Real Estate’s Alex Bleeker chronicles the band’s wavy ride to its sophomore effort
In the music video for “It’s Real”—the dreamy synth and bass-driven tune off of Real Estate’s October 2011 release, Days—lead singer/guitarist and songwriter, Martin Courtney, is in the kitchen playing cards with guitarist Matt Mondanile. Meanwhile, in the living room, bassist Alex Bleeker pieces together a puzzle and Jonah Maurer (keyboard/guitar) reads a magazine. This laid-back opening scene is narrated by anxiety-filled lyrics: “I don’t know who’s behind the wheel/ Sometimes, I feel like I don’t know the deal.”
Though this unsure sentiment is expressed in a comic and endearing manner—as the band (minus drummer Jackson Pollis), continues to spend the sunny afternoon lounging around the house and jamming alongside adorable dogs—it also defines the early days of Real Estate.
“We were at home and didn’t know what to do with our lives,” Bleeker says, remembering the feeling of uncertainty that followed college graduation. “Martin’s parents own a real estate agency,” Bleeker explains. “He was getting his realtor’s license as a fallback plan.”
Both Bleeker and Mondanile, who grew up with Courtney in Ridgewood, N. J., before relocating to Brooklyn, N.Y., considered jumping on the real estate bandwagon, too. However, “This is better,” Bleeker says, referring to the music career he and his friends eventually chose.
Real Estate’s self-titled debut, released in November 2009, was the band’s first fruitful venture. It was on that record that the band defined it’s signature sound: ethereal, instrumental rock songs—situated in the suburbs, the beach, or Atlantic City—tinged with uneasiness, at least whenever vocals come into play.
Real Estate’s subsequent 10-track album, Days, is of the same melodious and pensive nature, evident from the start with “Easy,” and on “Wonder Years,” which was sung and written by Bleeker. Inspired by bassists John McVie (Fleetwood Mac), Tina Weymouth (Talking Heads), Mike Gordon (Phish), and The Grateful Dead’s Phil Lesh, Bleeker came up with the contagious bassline during a soundcheck, but his interest in writing dates back to his college days.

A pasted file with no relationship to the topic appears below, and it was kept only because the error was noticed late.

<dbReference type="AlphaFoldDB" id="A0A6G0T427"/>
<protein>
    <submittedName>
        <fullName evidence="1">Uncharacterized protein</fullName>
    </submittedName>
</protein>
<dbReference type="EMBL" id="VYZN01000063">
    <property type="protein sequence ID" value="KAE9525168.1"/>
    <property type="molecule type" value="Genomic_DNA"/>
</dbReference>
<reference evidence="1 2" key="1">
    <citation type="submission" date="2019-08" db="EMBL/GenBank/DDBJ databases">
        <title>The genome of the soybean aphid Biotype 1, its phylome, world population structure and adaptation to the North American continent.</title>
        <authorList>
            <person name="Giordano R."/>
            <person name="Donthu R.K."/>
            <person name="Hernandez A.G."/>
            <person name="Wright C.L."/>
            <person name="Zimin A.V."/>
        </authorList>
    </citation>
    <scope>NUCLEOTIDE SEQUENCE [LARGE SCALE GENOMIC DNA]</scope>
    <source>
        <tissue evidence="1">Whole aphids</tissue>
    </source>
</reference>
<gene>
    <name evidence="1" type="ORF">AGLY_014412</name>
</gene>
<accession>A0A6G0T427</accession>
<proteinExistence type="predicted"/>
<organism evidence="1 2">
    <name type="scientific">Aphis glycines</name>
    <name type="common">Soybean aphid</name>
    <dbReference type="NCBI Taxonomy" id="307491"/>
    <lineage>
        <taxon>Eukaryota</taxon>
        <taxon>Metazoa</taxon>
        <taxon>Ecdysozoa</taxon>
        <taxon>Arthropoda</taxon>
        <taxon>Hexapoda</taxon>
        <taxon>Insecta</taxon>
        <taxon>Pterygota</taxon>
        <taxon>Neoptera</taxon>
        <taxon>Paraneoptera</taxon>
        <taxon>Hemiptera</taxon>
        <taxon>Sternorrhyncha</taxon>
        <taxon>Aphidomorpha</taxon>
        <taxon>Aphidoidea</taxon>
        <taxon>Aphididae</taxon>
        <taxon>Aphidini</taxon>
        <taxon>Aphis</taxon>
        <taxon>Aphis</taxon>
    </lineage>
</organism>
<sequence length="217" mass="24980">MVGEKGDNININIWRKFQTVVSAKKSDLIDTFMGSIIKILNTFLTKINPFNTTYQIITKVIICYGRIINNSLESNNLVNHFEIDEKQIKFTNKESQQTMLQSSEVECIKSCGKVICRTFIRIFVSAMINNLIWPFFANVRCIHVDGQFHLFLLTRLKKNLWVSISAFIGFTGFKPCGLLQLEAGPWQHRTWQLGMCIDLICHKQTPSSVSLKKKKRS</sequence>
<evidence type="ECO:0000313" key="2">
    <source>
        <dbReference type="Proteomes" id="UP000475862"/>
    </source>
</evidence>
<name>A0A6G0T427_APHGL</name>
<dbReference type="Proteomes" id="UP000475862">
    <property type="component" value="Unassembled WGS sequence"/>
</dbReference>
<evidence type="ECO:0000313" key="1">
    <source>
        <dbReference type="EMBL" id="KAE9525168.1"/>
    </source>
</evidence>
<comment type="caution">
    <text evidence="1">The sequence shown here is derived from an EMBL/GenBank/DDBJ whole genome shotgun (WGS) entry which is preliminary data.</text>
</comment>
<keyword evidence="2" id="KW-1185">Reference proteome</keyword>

“I wrote a lot of experimental fiction in college … somewhere between fiction and poetry,” says Bleeker. Keep an eye out for an original piece written by Bleeker as well as an unreleased Real Estate song, called “In My Car,” which will be featured in Smugglers Way, a rare FlexiDisc zine available on Record Store Day (April 21).
Unlike their first album, Days can be pensive to the point of being demoralizing—in recent years, the band has spent a large chunk of time on the road, and as a result, touring woes have made their way into Real Estate’s lyrics.
“You play along to songs written for you/ but you’re all out of tune,” Courtney sings on track five, “Out of Tune.” It’s as if the instruments themselves are venting too, considering the buoyant and hopeful tone emitted from the skilful strumming of electric guitars and bass. Then on the more dismal track “Younger Than Yesterday,” Bleeker’s bluesy bass lines pair with the drone of synth, as Courtney mourns: “If it takes all summer long/ just to write one simple song/ there’s too much to focus on/ clearly there is something wrong.”
When it came to selecting the title for Real Estate’s sophomore effort, the band members experienced a much more light-hearted struggle. Mondanile had been reading “Marquee Moon” by Bryan Waterman, part of the 33 1/3 book series about music albums. Bleeker paraphrases the quotation from the book: “If you listen to the song ‘Days’ on Television’s second album, you’ll hear the blueprint for modern indie rock.”
One listen to Television’s “Days,” and the influence on Real Estate is obvious. The lyrics, especially “days, be more than all we have,” echo an unavoidable truth, as Real Estate makes its way from Coachella to Santa Cruz for one night only.
Real Estate plays at 8:30 p.m. Monday, April 23, at The Catalyst Atrium, 1011 Pacific Ave., Santa Cruz. Tickets are $12/adv, $15/door. For more information, call 423-1338.
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